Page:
Overcoming Price Objections

As a home-based or other small business opportunity or franchise owner and someone who markets your own products and services, you may believe that your ability to make a sale is all about the price tag.  Nothing could be further from the truth.

The fact is that prospects will pay just about anything if they believe that what they’re getting for their money is WORTH the cost.  Making sure any product or service is perceived as “worth it” is as much about your state of mind as it is solid sales technique.

When it comes to your state of mind, it’s critical above all else that you are confident what you are charging for your products and services is appropriate given the value and benefits provided.  If you don’t, you may want to set more realistic prices or find another vocation.

Additionally, you should know that price objection is a bit of a misnomer in most cases because what you’re really encountering is not so much a flat-out “no” as it is some degree of resistance.  In fact, many experts would argue that customers who challenge you on price are actually sending you a positive sign and letting you know that they are inclined to buy from you already―if money were no object.

Oftentimes a good salesperson can work with that!

Seen from this new perspective, the final negotiation about price becomes much less intimidating.  A prospect’s cost concerns present you with an opportunity to clearly establish and demonstrate the value of what you are offering in a definitive way so that price becomes less of an issue.

So how do you do that?

Although the techniques good salespeople use to establish value in the face of a price challenge are many and varied, there are five key techniques that you will undoubtedly find helpful at one time or another.  They are:

  1. Focus on Benefits, Not Features―Remember that your customer wants to know about the benefits he or she can expect to experience directly as a result of buying your product or service.  Take time to reinforce how every feature of what it is you’re selling translates into a real-world payoff for your prospect―personally, professionally, financially, socially or any combination thereof.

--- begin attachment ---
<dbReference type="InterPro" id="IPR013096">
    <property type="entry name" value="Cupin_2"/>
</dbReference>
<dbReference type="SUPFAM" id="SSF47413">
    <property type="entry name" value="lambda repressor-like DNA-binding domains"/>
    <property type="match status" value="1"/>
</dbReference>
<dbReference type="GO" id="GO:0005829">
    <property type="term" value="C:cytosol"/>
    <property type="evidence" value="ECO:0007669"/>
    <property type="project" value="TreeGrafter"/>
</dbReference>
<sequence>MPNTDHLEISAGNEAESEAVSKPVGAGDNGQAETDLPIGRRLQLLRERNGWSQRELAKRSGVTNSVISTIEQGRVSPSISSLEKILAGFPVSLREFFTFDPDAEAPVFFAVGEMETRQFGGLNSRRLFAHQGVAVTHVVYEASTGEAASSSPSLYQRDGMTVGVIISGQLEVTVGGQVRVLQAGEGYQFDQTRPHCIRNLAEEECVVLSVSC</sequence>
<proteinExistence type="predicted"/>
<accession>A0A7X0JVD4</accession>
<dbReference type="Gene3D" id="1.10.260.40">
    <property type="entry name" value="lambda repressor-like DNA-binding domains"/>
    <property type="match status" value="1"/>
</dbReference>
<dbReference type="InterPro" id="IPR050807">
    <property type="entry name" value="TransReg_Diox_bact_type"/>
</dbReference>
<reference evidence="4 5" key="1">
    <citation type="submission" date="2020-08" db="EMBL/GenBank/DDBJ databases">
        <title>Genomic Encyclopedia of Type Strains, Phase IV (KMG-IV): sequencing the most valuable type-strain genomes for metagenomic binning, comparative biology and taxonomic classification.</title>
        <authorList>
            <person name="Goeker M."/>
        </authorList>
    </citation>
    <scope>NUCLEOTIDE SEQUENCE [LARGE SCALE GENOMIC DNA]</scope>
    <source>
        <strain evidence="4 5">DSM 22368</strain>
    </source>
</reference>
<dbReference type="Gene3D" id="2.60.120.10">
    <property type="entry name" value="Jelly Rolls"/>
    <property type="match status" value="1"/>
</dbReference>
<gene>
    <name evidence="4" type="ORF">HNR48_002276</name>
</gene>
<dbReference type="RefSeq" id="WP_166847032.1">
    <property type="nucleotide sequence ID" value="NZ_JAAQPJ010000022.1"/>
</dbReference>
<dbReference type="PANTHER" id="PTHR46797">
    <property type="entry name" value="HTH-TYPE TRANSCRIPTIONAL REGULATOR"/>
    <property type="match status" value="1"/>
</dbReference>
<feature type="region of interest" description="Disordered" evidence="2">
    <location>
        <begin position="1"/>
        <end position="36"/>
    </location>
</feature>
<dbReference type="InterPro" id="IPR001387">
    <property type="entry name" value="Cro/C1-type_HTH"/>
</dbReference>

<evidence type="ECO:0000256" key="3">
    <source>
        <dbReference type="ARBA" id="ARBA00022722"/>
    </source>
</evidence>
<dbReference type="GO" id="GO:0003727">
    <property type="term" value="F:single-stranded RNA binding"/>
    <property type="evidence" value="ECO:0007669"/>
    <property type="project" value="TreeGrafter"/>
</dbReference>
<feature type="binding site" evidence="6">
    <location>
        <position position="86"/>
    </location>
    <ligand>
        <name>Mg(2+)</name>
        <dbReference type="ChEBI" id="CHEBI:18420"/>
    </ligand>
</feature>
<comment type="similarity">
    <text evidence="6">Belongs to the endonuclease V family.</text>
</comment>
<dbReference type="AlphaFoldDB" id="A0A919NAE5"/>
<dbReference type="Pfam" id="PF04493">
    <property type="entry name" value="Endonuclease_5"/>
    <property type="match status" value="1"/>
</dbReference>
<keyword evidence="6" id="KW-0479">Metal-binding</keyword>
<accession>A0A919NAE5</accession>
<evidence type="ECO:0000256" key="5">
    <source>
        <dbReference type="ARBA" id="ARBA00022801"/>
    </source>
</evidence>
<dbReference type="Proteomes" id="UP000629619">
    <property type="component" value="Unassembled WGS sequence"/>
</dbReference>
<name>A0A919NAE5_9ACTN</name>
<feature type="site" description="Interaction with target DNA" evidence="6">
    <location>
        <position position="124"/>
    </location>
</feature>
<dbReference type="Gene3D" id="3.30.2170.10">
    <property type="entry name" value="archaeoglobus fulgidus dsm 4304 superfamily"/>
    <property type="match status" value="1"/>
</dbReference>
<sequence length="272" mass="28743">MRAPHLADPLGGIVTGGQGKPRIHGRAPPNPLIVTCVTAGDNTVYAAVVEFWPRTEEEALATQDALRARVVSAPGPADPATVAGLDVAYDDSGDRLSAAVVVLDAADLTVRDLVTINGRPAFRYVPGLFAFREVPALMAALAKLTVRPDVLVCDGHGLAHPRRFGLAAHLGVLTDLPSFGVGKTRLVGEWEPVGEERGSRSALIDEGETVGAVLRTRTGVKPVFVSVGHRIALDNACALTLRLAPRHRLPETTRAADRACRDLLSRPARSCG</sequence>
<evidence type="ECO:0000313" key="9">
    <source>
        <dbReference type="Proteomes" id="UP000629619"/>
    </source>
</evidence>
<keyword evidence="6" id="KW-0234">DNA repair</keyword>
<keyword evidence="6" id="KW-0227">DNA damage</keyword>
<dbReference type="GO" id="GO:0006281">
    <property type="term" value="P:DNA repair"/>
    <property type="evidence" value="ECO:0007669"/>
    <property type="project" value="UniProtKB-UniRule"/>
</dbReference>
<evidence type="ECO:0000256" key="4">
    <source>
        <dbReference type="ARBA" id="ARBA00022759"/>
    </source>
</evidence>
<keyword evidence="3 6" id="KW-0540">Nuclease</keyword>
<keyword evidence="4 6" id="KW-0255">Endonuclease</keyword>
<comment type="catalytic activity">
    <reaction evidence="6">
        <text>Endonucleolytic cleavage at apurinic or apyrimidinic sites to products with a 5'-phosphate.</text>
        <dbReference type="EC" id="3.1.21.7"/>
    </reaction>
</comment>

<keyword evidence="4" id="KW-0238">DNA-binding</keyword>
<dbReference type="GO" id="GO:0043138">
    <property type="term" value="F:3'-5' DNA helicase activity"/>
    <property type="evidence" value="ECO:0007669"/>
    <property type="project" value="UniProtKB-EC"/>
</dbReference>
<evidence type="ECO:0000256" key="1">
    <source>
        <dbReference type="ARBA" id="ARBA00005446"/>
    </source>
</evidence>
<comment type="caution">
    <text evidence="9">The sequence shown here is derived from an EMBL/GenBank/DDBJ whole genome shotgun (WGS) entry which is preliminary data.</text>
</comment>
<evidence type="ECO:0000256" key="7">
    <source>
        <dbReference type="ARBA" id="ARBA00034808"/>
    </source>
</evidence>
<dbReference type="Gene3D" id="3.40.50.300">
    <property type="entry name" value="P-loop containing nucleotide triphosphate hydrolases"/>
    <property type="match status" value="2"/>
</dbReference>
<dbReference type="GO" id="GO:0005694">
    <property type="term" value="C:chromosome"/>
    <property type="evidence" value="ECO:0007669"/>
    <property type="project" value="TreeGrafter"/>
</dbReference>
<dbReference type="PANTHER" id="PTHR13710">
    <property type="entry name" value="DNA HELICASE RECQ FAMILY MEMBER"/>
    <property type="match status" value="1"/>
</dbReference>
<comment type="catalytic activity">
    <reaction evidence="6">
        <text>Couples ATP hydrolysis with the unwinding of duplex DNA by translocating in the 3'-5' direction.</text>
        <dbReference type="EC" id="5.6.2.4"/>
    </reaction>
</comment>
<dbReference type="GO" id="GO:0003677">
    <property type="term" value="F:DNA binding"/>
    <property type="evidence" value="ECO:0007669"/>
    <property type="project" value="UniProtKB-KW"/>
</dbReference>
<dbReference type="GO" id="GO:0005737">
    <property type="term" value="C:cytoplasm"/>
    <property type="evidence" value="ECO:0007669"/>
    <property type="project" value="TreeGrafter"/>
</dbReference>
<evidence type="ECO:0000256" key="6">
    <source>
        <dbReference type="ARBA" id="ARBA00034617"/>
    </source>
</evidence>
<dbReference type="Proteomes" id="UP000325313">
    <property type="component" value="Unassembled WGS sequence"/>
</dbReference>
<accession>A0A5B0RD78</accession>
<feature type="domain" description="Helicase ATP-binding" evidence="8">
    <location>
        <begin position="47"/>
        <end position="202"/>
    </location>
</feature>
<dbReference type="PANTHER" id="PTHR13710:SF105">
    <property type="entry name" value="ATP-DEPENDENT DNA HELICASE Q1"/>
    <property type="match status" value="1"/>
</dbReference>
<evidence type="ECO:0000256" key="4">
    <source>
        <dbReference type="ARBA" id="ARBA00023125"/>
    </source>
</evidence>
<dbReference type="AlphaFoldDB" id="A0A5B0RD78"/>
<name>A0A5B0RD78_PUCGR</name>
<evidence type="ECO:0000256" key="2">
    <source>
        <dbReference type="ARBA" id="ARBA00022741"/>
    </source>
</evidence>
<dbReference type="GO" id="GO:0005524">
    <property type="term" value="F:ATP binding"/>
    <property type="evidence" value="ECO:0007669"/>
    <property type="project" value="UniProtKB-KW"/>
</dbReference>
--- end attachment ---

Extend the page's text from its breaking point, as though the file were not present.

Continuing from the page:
2. Demonstrate results―Talk specifics about how your product or service stacks up against the competition and how it’s superior.  Use photographs and illustrations to help you, if you have them.
  3. Share Testimonials―Let your most satisfied customers do your selling for you.  These are the people who obviously value what it is you are offering for the price you have set.  Encourage your prospective customers to talk to your references.  Your confidence alone will speak volumes.
  4. Amortize the Price―If the problem is not so much that your customer can’t afford what you’re selling but overall sticker shock, try breaking the price down into a daily, weekly or monthly cost that will look much more reasonable given the benefits your product or service will provide.
  5. Assist with Financing―And finally, if what you’re selling is a big-ticket item, then assist your prospect in making manageable payments by providing or guiding them toward financing options whenever possible.

Ultimately, your job as a business owner/salesperson is to prove to your customers that buying from you is a solid and wise decision, one that produces tangible benefits that will then translate into real value for their money.  Unless you can demonstrate that value clearly and feel confident doing so, the sad reality is that what you’re selling may be perceived as over-priced more often than not.

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